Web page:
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Preclinical assessment of a novel small molecule inhibitor of tryptophan 2,3-dioxygenase 2 (TDO2)
Journal for ImmunoTherapy of Cancervolume 2, Article number: P196 (2014)
iTeos leverages the science of LICR to target metabolism of the tumor microenvironment and develops small molecule immunomodulators. TDO2 is a heme-containing enzyme highly expressed in the liver, in specific brain regions and liver/brain tumors. It catalyses the first and rate-limiting step of tryptophan catabolism along the kynurenine pathway and thereby regulates systemic tryptophan levels. Tryptophan (Trp) degradation by TDO2 suppresses anti-tumor immune responses and promotes tumor cell survival.
Medicinal chemistry optimization following a primary HTS (98,000 compound library) led to the selection of three distinct chemical series. Compounds from all series inhibit kynurenine production with comparable nM potency compared to the earlier described Welcome compound 680C91 in cellular assays (IC50 190-450nM (A172)) and without activity on IDO1 (>100-fold selectivity for TDO2). Compounds with low clearance and half-lives of >1.5h in mice were identified for each of the three series. A compound was selected for further in vivo work due to its high oral bioavailability and long half-life in mice (3.5h). TDO2 inhibition was followed by tryptophan quantification in the blood (vehicle 21.0 ± 1.1 versus TDO2i (60mg/kg) 33.9 ± 1.51 μg/mL Trp; n = 10 mice/group). In a time-course experiment, inhibition of tryptophan degradation lasted up to 16h with a dose of 60mg/kg consistent with good rodent half-life. TDO2 inhibition in a P815 Mastocytoma tumor model overexpressing TDO2 showed efficacy with the investigational TDO2i, LM10. Further testing with an iTeos TDO2 compound with good PK/PD profile is ongoing on liver tumor models (HCC, liver metastases) as well as glioblastoma. A proprietary antibody for hTDO2 was generated to screen 15 different human cancer types (60 samples each) for TDO2 protein expression. Differential quantification will allow selection of putative clinical indications for TDO2 treatment in stand-alone or combination with standard of care treatment, vaccination or immune checkpoint inhibition.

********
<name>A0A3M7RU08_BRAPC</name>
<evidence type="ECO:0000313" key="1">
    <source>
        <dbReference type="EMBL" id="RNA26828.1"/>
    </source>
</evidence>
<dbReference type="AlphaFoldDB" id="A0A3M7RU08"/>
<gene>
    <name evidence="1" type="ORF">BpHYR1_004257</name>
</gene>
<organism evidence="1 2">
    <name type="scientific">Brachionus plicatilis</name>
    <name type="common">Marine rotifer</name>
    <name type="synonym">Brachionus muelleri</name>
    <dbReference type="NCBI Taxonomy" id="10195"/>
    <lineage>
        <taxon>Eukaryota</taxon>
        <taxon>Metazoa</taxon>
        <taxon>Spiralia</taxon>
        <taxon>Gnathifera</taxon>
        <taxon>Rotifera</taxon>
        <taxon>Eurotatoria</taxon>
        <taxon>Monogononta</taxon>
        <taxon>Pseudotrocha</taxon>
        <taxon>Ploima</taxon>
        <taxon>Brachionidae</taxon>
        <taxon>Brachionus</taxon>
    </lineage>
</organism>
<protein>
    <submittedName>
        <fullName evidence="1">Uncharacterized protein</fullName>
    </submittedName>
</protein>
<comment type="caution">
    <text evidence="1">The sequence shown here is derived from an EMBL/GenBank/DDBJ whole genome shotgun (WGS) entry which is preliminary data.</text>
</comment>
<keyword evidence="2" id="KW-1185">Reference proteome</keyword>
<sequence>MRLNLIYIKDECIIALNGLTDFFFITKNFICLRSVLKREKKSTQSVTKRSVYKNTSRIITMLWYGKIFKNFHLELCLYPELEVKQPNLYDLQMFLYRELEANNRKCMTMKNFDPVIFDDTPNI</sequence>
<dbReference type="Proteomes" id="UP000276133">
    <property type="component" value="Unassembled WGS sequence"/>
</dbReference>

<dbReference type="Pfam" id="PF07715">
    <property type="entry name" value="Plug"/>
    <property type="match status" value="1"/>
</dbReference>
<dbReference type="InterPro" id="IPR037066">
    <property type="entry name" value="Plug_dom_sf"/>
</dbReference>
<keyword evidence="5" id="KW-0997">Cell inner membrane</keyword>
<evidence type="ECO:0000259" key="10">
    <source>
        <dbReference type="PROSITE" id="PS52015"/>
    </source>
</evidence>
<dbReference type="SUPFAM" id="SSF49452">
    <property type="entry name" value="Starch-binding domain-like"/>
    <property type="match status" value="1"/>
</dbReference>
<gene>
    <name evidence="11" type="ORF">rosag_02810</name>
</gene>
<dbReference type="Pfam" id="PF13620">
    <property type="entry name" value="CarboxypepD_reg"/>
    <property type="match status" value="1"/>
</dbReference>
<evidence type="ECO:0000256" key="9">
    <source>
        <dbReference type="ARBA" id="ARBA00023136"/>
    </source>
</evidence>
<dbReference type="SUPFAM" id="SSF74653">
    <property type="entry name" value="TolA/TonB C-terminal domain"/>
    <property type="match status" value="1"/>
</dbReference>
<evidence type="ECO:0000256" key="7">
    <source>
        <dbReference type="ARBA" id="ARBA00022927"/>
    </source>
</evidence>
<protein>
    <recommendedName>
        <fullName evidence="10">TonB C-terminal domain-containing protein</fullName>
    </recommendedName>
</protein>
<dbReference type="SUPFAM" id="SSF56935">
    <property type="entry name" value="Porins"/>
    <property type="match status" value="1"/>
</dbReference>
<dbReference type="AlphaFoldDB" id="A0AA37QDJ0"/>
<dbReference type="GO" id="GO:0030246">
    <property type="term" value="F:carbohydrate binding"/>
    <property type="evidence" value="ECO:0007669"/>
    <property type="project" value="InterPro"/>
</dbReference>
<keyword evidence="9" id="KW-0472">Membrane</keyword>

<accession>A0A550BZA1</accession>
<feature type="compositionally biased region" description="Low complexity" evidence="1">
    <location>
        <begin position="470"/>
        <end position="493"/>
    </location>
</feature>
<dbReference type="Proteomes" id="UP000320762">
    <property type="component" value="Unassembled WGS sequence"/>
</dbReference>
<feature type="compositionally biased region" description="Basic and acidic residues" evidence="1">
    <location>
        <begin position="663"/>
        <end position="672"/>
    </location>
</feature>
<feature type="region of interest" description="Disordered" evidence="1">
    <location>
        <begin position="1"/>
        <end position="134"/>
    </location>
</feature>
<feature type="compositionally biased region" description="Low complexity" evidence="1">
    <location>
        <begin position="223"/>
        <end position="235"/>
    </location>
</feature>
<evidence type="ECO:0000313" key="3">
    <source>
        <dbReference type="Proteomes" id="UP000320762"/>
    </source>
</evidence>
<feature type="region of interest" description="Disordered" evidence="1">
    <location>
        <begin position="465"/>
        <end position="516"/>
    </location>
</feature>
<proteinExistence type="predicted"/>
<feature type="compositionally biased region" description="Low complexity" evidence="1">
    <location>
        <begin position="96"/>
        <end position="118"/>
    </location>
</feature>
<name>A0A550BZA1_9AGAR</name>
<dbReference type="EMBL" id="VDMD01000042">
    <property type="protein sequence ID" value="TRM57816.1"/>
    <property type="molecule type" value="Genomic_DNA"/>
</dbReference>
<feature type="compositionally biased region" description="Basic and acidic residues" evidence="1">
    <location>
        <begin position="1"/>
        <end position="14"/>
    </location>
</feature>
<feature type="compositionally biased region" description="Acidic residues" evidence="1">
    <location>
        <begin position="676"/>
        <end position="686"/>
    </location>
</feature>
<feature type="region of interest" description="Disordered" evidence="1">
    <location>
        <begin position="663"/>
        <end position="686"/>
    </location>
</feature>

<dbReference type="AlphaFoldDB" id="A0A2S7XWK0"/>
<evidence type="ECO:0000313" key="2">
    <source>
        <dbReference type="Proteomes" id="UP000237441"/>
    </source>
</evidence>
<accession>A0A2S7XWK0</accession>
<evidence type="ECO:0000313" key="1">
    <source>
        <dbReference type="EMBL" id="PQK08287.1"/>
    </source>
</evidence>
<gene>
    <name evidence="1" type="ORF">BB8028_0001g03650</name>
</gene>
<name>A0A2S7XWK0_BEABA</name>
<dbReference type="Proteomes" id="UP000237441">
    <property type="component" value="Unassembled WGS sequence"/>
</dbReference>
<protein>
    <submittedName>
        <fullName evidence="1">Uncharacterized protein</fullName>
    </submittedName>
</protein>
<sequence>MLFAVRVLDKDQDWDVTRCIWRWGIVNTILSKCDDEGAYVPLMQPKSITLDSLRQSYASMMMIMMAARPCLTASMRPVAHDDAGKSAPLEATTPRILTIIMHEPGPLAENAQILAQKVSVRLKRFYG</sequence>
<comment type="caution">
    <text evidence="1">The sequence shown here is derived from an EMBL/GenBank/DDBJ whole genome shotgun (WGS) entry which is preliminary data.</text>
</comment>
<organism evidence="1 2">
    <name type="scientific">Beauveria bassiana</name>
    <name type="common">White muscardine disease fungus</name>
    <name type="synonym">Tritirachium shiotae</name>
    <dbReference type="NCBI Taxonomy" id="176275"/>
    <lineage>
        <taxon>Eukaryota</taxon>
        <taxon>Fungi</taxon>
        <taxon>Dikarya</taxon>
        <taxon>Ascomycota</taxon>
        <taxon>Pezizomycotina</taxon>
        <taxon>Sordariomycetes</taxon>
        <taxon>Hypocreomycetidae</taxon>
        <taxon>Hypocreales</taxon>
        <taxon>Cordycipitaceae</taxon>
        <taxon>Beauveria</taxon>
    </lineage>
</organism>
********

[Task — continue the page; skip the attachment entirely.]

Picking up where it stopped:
iTeos' drug discovery efforts have generated several scaffold structures for first-in-class TDO2 small molecule inhibitors suitable for in vitro and in vivo validation.